159. Memorandum of Conversation1


  • Cuba and Communist Activities in Latin America


  • U.S.
    • The Secretary of State
    • Asst. Secretary Martin
    • Ambassador Gordon A.J. DeSeabra (Interpreter)
  • Brazil
    • Finance Minister Dantas
    • Ambassador Campos
    • Ambassador Bernardes

The Secretary, referring back to the conversations on Cuba held last year,2 recalled that there were two points that were not negotiable:

the military and political connection between Cuba and Moscow;
the attempts by Cuba to foment subversion in other Hemisphere countries.

The first point was brought to a dramatic climax last October. Since then the missiles and bombers have gone, some troops have left. Since it is not exactly known how many troops will remain in Cuba, the problem is still very much with us. The U.S. was gratified at the unanimity shown in the O.A.S. on the quarantine, the Brazilian position being particularly significant. It was such unanimity that made possible a peaceful solution of the missile problem. Had there not been unity in the O.A.S. or in N.A.T.O., Khrushchev might have made a different judgment on the missile situation.

The second point was still troublesome. While Cuba was not the sole channel used by the communists for subversive activities in Latin America, Cuba was extensively used for the supply of funds, the movements of persons, propaganda broadcasts, etc. The U.S. was concerned with measures to reduce or eliminate that subversive pressure from Cuba, which has been felt especially in Venezuela, as in other parts of the Hemisphere. The Secretary went on to say that there appeared to be no serious interest in Havana in a reconciliation with the rest of the Hemisphere. During the Mikoyan visit, several points of view were apparently expressed within the Cuba regime, one favoring continued ties with Moscow, another advocating a closer tie to Peking, and a third which [Page 335] might be termed a Titoist approach. The fact remained that there was no thought being given to a reconciliation with the rest of the Hemisphere. The Secretary asked Minister Dantas to comment on the two points raised, as well as to give his impressions, on the basis of information obtained from the Brazilian Embassy in Havana, on the present state of affairs in Cuba and on the present attitudes of the leadership in that nation.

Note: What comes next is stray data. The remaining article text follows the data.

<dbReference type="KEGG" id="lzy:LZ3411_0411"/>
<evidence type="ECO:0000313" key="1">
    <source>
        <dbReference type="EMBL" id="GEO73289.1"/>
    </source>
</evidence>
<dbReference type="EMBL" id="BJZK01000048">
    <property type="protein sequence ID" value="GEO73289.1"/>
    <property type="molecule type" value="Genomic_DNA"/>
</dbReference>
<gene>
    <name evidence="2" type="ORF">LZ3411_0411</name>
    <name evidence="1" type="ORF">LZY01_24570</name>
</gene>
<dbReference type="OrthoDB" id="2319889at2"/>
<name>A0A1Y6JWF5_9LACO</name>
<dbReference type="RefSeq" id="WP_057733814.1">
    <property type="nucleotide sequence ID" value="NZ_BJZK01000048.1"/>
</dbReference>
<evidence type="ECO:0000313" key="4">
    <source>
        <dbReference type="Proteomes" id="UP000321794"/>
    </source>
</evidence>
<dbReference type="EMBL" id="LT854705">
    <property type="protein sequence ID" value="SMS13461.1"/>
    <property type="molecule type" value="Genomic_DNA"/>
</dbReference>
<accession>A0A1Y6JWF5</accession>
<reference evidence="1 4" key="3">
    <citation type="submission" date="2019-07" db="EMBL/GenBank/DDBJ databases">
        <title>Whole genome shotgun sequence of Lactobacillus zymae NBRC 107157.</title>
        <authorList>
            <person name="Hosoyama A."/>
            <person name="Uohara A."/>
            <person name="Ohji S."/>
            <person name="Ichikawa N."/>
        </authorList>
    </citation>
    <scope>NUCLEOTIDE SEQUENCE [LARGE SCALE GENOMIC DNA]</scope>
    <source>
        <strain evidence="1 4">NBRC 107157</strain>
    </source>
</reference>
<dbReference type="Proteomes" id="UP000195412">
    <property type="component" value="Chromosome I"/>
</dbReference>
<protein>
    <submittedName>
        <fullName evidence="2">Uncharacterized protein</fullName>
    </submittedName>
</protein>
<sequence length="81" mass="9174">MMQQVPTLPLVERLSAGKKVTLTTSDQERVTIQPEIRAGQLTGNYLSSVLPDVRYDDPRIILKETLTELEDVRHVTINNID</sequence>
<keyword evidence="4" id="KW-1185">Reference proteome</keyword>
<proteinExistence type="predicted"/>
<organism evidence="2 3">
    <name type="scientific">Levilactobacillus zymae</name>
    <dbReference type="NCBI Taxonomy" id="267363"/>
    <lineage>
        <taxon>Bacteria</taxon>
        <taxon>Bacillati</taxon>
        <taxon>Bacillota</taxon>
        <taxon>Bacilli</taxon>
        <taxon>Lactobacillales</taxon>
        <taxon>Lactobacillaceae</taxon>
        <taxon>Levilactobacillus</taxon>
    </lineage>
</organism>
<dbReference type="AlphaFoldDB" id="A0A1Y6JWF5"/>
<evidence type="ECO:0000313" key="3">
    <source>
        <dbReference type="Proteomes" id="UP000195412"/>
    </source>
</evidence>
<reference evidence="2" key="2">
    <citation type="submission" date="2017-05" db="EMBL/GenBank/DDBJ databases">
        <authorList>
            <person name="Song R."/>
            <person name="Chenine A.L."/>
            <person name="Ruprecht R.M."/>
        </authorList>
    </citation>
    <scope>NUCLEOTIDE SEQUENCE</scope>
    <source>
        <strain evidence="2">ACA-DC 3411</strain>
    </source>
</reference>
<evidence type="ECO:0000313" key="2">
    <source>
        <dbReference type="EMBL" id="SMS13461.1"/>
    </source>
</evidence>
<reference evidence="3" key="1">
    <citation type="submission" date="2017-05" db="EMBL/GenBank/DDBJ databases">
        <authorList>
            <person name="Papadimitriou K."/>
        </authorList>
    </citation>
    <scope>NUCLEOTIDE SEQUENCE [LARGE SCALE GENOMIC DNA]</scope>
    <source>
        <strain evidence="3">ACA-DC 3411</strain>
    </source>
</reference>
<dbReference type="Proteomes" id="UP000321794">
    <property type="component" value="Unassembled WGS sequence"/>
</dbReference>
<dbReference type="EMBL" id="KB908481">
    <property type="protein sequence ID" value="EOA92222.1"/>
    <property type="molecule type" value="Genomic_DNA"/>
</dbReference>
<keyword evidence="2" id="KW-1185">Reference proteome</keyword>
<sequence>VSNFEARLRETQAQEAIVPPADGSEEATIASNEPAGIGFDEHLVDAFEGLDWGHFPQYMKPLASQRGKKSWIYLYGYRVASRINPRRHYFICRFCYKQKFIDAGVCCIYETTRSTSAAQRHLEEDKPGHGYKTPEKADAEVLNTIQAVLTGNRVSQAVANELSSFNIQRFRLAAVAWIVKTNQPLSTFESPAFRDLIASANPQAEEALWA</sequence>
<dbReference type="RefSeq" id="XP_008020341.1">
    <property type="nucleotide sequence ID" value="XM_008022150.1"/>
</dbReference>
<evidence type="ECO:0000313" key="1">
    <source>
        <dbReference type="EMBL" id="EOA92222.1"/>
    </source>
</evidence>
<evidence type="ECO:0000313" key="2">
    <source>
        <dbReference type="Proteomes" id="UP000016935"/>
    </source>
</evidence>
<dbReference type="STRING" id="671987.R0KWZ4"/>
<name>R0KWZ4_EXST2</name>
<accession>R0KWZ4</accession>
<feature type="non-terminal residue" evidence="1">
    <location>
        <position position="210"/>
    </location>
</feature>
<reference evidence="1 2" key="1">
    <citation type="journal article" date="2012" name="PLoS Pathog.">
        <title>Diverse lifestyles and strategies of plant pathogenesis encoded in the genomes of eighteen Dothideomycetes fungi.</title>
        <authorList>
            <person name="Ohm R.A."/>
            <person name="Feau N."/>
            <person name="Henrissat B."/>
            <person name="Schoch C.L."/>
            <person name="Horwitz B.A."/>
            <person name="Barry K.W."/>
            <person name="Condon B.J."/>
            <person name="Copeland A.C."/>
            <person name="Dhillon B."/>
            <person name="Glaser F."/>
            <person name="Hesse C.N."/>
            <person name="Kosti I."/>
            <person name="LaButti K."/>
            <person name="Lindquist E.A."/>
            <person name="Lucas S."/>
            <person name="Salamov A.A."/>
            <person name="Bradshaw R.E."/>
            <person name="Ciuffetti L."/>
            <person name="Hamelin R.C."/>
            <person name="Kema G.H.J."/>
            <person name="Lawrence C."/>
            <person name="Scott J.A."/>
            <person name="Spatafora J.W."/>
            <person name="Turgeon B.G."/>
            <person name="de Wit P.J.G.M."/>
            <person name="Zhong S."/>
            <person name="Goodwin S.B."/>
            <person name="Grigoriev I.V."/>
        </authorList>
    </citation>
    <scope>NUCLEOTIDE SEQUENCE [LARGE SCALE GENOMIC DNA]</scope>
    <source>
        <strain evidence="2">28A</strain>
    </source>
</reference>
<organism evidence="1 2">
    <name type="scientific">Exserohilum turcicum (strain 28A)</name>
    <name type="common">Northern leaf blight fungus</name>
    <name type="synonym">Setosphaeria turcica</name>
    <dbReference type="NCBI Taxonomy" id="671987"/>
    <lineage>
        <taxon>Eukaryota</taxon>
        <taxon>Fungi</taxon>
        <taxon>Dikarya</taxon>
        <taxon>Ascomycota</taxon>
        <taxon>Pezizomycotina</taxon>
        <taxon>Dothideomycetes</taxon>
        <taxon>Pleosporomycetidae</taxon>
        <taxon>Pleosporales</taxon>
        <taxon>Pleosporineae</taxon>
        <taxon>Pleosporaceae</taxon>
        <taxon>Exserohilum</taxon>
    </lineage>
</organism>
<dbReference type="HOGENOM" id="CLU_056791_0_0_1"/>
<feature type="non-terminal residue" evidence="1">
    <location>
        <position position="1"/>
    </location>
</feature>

Minister Dantas said he had had no recent contact with sources of information on Cuba, and asked Ambassador Bernardes to make some comments.

Ambassador Bernardes said that the impression of the Brazilian Embassy in Cuba was that there had been some training in subversion of individuals from Latin America. There was no knowledge of any Brazilians having been trained, leaving the possibility that the number had been so small that the Embassy had no knowledge of it. Such training was aimed particularly at Venezuela and the Caribbean area, but did not seem to present a serious problem with regard to Brazil, Argentina or Uruguay for instance. The economic situation was deteriorating daily in Cuba, with severe shortages and strict rationing. Just the same Castro was still getting a hard core support, and there was no prospect of a popular uprising at this time. There were divergencies inside the Cuban Government between the followers of Moscow and those of Peking. But Cuba was so economically dependent on Moscow that it could not afford to go over to the Chinese.

Ambassador Gordon asked whether there had been any change in the Brazilian attitude in the O.A.S. toward possible collective action against Cuba-subversion.

Ambassador Bernardes mentioned that the proposed resolution on that matter might be made acceptable, although there should be a reference to respecting constitutional procedures, since there are in Brazil constitutional limitations on interference with the movement of people in and out of Brazil. He also said that Brazilian support would be much easier if there were some known cases; so far there had been no known case of Brazilians who had actually been trained in Cuba in subversive techniques.